Things I Wish You Knew:

Living with Cerebral Palsy is a challenge every single day. There are some things I wish people knew. One of the things I don’t think people understand most is that I’m just trying my best. I know that it sometimes takes me a long time to do certain things, but I’m working at my most manageable pace. If you have spent time with me, you notice whenever you ask me to hurry, I don’t. When I try to go faster than my usual walking speed, my spasticity kicks in and ends up slowing me down.

When it comes to physical activity, I use much more energy than my nondisabled peers. According to the American Academy for Cerebral Palsy and Developmental Medicine, due to the way CP affects the way people move, people who have cerebral palsy may have to use 3 to 5 times more energy to perform the same amount of work as their peers in terms of effort, persistence, muscle control, and concentration. Even at rest, people with CP have to work hard.

Needless to say, I have found this to be true in my own experience. Walking around the grocery store or mall feels like I’m participating in a road race. After I finish up a physical therapy session, it feels like I’ve run a marathon. I am using muscles during PT that I don’t use otherwise. I know it might seem like I am constantly fatigued all time. However, please don’t think that I am lazy. I’m always trying my hardest to keep up with a body that doesn’t want to cooperate.

Cerebral Palsy is much more than a disability that just affects my limbs. I struggle with mathematics because of brain damage that resulted in CP. I always received lower grades in math than in the humanities. However, for me to receive a passing grade in math, I had to work really hard. I took the easier math courses because calculus, trigonometry, or similar courses would be too complicated for me. My difficulties with math also meant that I struggled with courses like chemistry. When I took these classes, I usually ended up with a B or a C average in the class. I knew I wouldn’t be an engineer or chemist in the future.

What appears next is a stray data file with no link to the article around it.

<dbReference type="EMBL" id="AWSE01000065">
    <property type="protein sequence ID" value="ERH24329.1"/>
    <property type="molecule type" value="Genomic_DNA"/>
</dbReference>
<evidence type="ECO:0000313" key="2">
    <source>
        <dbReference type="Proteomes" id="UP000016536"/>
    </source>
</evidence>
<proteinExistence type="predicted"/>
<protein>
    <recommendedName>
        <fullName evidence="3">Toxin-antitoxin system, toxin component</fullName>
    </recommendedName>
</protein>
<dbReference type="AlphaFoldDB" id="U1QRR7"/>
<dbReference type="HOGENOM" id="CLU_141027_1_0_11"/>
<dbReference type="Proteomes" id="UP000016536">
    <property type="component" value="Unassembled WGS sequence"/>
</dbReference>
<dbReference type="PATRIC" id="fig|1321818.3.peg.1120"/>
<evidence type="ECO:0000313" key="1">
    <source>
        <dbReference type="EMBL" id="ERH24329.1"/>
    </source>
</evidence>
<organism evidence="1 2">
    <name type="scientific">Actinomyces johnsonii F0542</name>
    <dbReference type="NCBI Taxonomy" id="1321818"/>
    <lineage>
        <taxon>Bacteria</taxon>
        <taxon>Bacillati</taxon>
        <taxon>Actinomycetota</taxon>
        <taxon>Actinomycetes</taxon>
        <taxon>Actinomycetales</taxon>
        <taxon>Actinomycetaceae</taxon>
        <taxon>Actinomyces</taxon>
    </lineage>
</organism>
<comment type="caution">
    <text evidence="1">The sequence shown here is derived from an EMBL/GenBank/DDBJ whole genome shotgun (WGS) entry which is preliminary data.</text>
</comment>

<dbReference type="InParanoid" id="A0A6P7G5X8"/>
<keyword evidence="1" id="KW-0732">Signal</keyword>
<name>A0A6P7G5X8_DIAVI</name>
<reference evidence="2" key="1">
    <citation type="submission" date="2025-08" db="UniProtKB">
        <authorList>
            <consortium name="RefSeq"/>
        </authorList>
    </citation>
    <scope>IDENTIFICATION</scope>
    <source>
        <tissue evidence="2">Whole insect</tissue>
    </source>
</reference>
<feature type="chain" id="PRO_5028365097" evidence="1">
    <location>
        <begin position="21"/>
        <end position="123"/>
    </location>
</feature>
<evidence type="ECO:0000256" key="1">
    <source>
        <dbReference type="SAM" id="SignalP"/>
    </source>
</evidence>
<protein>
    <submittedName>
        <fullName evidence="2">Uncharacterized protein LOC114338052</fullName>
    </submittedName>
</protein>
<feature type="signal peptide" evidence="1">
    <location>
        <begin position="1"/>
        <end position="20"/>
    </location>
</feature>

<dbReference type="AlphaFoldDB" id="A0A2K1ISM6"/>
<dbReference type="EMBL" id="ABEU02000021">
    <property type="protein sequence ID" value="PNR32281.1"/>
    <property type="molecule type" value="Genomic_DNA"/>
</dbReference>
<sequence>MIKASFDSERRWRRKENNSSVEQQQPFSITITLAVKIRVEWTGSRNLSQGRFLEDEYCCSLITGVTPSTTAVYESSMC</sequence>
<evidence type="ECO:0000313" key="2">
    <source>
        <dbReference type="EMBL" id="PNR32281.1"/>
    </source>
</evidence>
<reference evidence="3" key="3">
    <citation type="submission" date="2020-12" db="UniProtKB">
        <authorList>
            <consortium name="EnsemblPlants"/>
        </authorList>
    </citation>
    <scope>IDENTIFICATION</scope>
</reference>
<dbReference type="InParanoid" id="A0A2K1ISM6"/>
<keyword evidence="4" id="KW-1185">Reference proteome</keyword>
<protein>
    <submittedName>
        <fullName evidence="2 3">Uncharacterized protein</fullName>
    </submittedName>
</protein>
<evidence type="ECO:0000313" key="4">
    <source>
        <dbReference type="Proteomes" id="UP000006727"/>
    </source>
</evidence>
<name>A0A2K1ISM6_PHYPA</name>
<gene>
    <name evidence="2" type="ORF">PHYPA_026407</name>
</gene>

I also tend to get lost really easily because I have trouble orienting myself in large open spaces. When reading a book, I sometimes have trouble keeping track of where I am on a page. In addition to my physical and learning challenges, life with Cerebral Palsy requires meticulous attention to detail and planning. If I’m going somewhere where I’ve never been, I call ahead to make sure it is accessible. I have to make sure I have enough medications, I have to schedule physical therapy sessions weeks in advance, and I have to make sure a family member or PCA can take me to school or the supermarket when I need to go. I can’t just run out to get milk or eggs at the last minute.

I wish everyone understood just how complex life with a disability can be at times. Next time you see me in public, realize that even if it looks like I’m going slow, I’m just doing the best that I can. If you believe that a disabled person should be “doing something,” I want to remind you that we are doing the best we can with what we’ve been dealt with and, most importantly, to be considerate. After all, we are only human.

Sources:

“Cerebral Palsy AND Post-Impairment Syndrome.” Edited by Gina Jansheski, Cerebral Palsy Guidance, Cerebral Palsy Guidance, 19 Sept. 2020, http://www.cerebralpalsyguidance.com/cerebral-palsy/associated-disorders/post-impairment-syndrome/.

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